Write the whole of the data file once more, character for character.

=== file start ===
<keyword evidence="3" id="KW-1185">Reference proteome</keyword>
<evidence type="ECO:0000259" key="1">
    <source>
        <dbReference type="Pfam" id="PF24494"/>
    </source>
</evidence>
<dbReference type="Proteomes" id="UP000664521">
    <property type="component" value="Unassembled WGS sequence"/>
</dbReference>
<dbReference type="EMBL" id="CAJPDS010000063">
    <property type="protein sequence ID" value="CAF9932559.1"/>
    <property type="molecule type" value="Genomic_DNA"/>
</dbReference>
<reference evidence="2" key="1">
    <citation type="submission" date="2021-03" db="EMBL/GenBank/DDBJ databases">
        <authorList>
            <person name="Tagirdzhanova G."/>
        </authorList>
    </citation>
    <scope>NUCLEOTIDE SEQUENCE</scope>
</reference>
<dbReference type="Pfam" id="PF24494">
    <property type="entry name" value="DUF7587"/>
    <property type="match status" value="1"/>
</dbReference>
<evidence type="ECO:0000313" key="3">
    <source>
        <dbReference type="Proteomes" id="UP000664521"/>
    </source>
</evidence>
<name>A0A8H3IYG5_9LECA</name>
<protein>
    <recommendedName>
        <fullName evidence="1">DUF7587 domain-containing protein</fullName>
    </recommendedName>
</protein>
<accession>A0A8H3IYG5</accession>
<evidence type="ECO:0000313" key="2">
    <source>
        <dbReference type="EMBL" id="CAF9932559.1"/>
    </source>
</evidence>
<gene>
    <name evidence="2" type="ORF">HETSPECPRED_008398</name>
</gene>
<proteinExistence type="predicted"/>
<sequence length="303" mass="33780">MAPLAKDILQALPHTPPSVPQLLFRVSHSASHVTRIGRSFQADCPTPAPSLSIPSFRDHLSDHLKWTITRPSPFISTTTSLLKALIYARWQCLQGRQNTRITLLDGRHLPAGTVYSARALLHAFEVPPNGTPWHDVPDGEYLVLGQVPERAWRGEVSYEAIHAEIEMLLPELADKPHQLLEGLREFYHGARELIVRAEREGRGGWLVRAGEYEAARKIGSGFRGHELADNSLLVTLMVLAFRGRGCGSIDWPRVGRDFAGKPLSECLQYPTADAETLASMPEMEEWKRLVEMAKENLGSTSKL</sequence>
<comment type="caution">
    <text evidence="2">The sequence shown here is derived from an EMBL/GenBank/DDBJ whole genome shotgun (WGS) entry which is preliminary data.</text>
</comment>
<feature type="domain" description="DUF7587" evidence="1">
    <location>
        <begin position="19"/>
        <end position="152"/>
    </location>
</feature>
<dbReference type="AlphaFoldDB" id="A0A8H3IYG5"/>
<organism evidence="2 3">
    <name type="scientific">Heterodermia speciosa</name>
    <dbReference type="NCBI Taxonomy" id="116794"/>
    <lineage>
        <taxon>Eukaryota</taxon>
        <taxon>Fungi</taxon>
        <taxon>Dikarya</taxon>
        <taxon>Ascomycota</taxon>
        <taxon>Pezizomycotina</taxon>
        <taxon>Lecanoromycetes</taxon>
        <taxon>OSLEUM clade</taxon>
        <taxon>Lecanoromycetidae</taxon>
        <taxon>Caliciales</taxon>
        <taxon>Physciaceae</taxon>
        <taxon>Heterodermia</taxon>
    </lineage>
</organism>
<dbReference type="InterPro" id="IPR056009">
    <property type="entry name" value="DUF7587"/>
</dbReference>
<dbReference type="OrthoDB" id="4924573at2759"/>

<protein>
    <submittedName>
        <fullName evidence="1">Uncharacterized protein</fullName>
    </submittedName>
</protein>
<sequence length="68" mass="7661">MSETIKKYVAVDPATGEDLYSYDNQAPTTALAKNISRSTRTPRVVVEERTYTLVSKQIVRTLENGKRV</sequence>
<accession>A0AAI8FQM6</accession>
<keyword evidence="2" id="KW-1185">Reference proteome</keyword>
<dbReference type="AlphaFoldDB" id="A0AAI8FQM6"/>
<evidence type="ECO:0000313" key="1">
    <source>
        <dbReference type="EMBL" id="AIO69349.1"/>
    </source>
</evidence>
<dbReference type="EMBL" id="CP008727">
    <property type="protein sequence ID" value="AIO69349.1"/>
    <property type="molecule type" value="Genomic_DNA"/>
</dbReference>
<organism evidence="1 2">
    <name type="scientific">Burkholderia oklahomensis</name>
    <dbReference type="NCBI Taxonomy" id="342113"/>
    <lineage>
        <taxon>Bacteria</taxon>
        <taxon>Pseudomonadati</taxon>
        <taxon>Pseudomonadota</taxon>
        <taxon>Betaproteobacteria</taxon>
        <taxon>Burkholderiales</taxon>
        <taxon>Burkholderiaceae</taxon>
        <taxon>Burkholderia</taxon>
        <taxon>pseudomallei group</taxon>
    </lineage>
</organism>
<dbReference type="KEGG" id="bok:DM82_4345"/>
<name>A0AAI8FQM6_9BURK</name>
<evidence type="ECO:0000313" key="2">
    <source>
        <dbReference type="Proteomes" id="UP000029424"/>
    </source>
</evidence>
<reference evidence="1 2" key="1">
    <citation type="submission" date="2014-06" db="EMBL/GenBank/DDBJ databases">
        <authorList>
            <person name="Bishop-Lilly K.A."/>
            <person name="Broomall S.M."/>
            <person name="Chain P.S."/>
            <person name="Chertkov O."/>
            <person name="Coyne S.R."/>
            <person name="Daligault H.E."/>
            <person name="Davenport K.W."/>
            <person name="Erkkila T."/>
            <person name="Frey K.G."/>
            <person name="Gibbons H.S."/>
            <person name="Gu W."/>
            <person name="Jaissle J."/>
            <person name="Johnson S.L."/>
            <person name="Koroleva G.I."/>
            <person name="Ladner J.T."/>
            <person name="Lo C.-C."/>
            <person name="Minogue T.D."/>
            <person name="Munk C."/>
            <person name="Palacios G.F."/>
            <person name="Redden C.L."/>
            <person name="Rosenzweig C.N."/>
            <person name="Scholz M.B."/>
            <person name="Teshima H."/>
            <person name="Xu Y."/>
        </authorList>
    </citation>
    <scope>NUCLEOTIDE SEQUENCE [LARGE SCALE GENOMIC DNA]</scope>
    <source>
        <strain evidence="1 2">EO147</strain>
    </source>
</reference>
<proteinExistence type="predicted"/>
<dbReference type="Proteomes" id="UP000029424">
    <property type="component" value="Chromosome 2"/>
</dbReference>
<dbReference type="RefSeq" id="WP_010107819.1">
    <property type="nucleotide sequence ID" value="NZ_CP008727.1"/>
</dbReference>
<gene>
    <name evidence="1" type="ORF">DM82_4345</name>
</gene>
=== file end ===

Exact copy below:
<keyword evidence="3" id="KW-1185">Reference proteome</keyword>
<evidence type="ECO:0000259" key="1">
    <source>
        <dbReference type="Pfam" id="PF24494"/>
    </source>
</evidence>
<dbReference type="Proteomes" id="UP000664521">
    <property type="component" value="Unassembled WGS sequence"/>
</dbReference>
<dbReference type="EMBL" id="CAJPDS010000063">
    <property type="protein sequence ID" value="CAF9932559.1"/>
    <property type="molecule type" value="Genomic_DNA"/>
</dbReference>
<reference evidence="2" key="1">
    <citation type="submission" date="2021-03" db="EMBL/GenBank/DDBJ databases">
        <authorList>
            <person name="Tagirdzhanova G."/>
        </authorList>
    </citation>
    <scope>NUCLEOTIDE SEQUENCE</scope>
</reference>
<dbReference type="Pfam" id="PF24494">
    <property type="entry name" value="DUF7587"/>
    <property type="match status" value="1"/>
</dbReference>
<evidence type="ECO:0000313" key="3">
    <source>
        <dbReference type="Proteomes" id="UP000664521"/>
    </source>
</evidence>
<name>A0A8H3IYG5_9LECA</name>
<protein>
    <recommendedName>
        <fullName evidence="1">DUF7587 domain-containing protein</fullName>
    </recommendedName>
</protein>
<accession>A0A8H3IYG5</accession>
<evidence type="ECO:0000313" key="2">
    <source>
        <dbReference type="EMBL" id="CAF9932559.1"/>
    </source>
</evidence>
<gene>
    <name evidence="2" type="ORF">HETSPECPRED_008398</name>
</gene>
<proteinExistence type="predicted"/>
<sequence length="303" mass="33780">MAPLAKDILQALPHTPPSVPQLLFRVSHSASHVTRIGRSFQADCPTPAPSLSIPSFRDHLSDHLKWTITRPSPFISTTTSLLKALIYARWQCLQGRQNTRITLLDGRHLPAGTVYSARALLHAFEVPPNGTPWHDVPDGEYLVLGQVPERAWRGEVSYEAIHAEIEMLLPELADKPHQLLEGLREFYHGARELIVRAEREGRGGWLVRAGEYEAARKIGSGFRGHELADNSLLVTLMVLAFRGRGCGSIDWPRVGRDFAGKPLSECLQYPTADAETLASMPEMEEWKRLVEMAKENLGSTSKL</sequence>
<comment type="caution">
    <text evidence="2">The sequence shown here is derived from an EMBL/GenBank/DDBJ whole genome shotgun (WGS) entry which is preliminary data.</text>
</comment>
<feature type="domain" description="DUF7587" evidence="1">
    <location>
        <begin position="19"/>
        <end position="152"/>
    </location>
</feature>
<dbReference type="AlphaFoldDB" id="A0A8H3IYG5"/>
<organism evidence="2 3">
    <name type="scientific">Heterodermia speciosa</name>
    <dbReference type="NCBI Taxonomy" id="116794"/>
    <lineage>
        <taxon>Eukaryota</taxon>
        <taxon>Fungi</taxon>
        <taxon>Dikarya</taxon>
        <taxon>Ascomycota</taxon>
        <taxon>Pezizomycotina</taxon>
        <taxon>Lecanoromycetes</taxon>
        <taxon>OSLEUM clade</taxon>
        <taxon>Lecanoromycetidae</taxon>
        <taxon>Caliciales</taxon>
        <taxon>Physciaceae</taxon>
        <taxon>Heterodermia</taxon>
    </lineage>
</organism>
<dbReference type="InterPro" id="IPR056009">
    <property type="entry name" value="DUF7587"/>
</dbReference>
<dbReference type="OrthoDB" id="4924573at2759"/>

<protein>
    <submittedName>
        <fullName evidence="1">Uncharacterized protein</fullName>
    </submittedName>
</protein>
<sequence length="68" mass="7661">MSETIKKYVAVDPATGEDLYSYDNQAPTTALAKNISRSTRTPRVVVEERTYTLVSKQIVRTLENGKRV</sequence>
<accession>A0AAI8FQM6</accession>
<keyword evidence="2" id="KW-1185">Reference proteome</keyword>
<dbReference type="AlphaFoldDB" id="A0AAI8FQM6"/>
<evidence type="ECO:0000313" key="1">
    <source>
        <dbReference type="EMBL" id="AIO69349.1"/>
    </source>
</evidence>
<dbReference type="EMBL" id="CP008727">
    <property type="protein sequence ID" value="AIO69349.1"/>
    <property type="molecule type" value="Genomic_DNA"/>
</dbReference>
<organism evidence="1 2">
    <name type="scientific">Burkholderia oklahomensis</name>
    <dbReference type="NCBI Taxonomy" id="342113"/>
    <lineage>
        <taxon>Bacteria</taxon>
        <taxon>Pseudomonadati</taxon>
        <taxon>Pseudomonadota</taxon>
        <taxon>Betaproteobacteria</taxon>
        <taxon>Burkholderiales</taxon>
        <taxon>Burkholderiaceae</taxon>
        <taxon>Burkholderia</taxon>
        <taxon>pseudomallei group</taxon>
    </lineage>
</organism>
<dbReference type="KEGG" id="bok:DM82_4345"/>
<name>A0AAI8FQM6_9BURK</name>
<evidence type="ECO:0000313" key="2">
    <source>
        <dbReference type="Proteomes" id="UP000029424"/>
    </source>
</evidence>
<reference evidence="1 2" key="1">
    <citation type="submission" date="2014-06" db="EMBL/GenBank/DDBJ databases">
        <authorList>
            <person name="Bishop-Lilly K.A."/>
            <person name="Broomall S.M."/>
            <person name="Chain P.S."/>
            <person name="Chertkov O."/>
            <person name="Coyne S.R."/>
            <person name="Daligault H.E."/>
            <person name="Davenport K.W."/>
            <person name="Erkkila T."/>
            <person name="Frey K.G."/>
            <person name="Gibbons H.S."/>
            <person name="Gu W."/>
            <person name="Jaissle J."/>
            <person name="Johnson S.L."/>
            <person name="Koroleva G.I."/>
            <person name="Ladner J.T."/>
            <person name="Lo C.-C."/>
            <person name="Minogue T.D."/>
            <person name="Munk C."/>
            <person name="Palacios G.F."/>
            <person name="Redden C.L."/>
            <person name="Rosenzweig C.N."/>
            <person name="Scholz M.B."/>
            <person name="Teshima H."/>
            <person name="Xu Y."/>
        </authorList>
    </citation>
    <scope>NUCLEOTIDE SEQUENCE [LARGE SCALE GENOMIC DNA]</scope>
    <source>
        <strain evidence="1 2">EO147</strain>
    </source>
</reference>
<proteinExistence type="predicted"/>
<dbReference type="Proteomes" id="UP000029424">
    <property type="component" value="Chromosome 2"/>
</dbReference>
<dbReference type="RefSeq" id="WP_010107819.1">
    <property type="nucleotide sequence ID" value="NZ_CP008727.1"/>
</dbReference>
<gene>
    <name evidence="1" type="ORF">DM82_4345</name>
</gene>